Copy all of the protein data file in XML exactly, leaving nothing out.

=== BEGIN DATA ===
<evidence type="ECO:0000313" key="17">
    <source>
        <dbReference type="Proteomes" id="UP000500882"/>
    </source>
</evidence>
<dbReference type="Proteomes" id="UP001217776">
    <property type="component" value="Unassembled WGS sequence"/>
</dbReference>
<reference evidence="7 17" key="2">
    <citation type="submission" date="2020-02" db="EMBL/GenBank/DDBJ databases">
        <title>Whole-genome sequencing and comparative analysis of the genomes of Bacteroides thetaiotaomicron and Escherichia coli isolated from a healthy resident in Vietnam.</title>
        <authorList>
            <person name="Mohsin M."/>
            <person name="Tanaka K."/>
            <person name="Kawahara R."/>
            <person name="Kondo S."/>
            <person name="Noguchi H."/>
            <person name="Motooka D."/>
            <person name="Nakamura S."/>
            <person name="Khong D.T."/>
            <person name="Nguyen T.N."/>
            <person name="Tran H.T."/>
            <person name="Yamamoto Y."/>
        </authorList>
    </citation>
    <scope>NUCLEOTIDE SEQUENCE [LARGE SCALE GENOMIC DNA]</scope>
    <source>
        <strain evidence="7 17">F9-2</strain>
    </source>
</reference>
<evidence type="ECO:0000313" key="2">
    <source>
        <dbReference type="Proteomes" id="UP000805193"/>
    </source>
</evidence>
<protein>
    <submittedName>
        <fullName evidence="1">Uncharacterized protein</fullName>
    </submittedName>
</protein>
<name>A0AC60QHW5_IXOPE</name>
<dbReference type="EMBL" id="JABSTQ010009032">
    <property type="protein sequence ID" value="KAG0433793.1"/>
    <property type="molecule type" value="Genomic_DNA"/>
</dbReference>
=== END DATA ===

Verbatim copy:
<evidence type="ECO:0000313" key="17">
    <source>
        <dbReference type="Proteomes" id="UP000500882"/>
    </source>
</evidence>
<dbReference type="Proteomes" id="UP001217776">
    <property type="component" value="Unassembled WGS sequence"/>
</dbReference>
<reference evidence="7 17" key="2">
    <citation type="submission" date="2020-02" db="EMBL/GenBank/DDBJ databases">
        <title>Whole-genome sequencing and comparative analysis of the genomes of Bacteroides thetaiotaomicron and Escherichia coli isolated from a healthy resident in Vietnam.</title>
        <authorList>
            <person name="Mohsin M."/>
            <person name="Tanaka K."/>
            <person name="Kawahara R."/>
            <person name="Kondo S."/>
            <person name="Noguchi H."/>
            <person name="Motooka D."/>
            <person name="Nakamura S."/>
            <person name="Khong D.T."/>
            <person name="Nguyen T.N."/>
            <person name="Tran H.T."/>
            <person name="Yamamoto Y."/>
        </authorList>
    </citation>
    <scope>NUCLEOTIDE SEQUENCE [LARGE SCALE GENOMIC DNA]</scope>
    <source>
        <strain evidence="7 17">F9-2</strain>
    </source>
</reference>
<evidence type="ECO:0000313" key="2">
    <source>
        <dbReference type="Proteomes" id="UP000805193"/>
    </source>
</evidence>
<protein>
    <submittedName>
        <fullName evidence="1">Uncharacterized protein</fullName>
    </submittedName>
</protein>
<name>A0AC60QHW5_IXOPE</name>
<dbReference type="EMBL" id="JABSTQ010009032">
    <property type="protein sequence ID" value="KAG0433793.1"/>
    <property type="molecule type" value="Genomic_DNA"/>
</dbReference>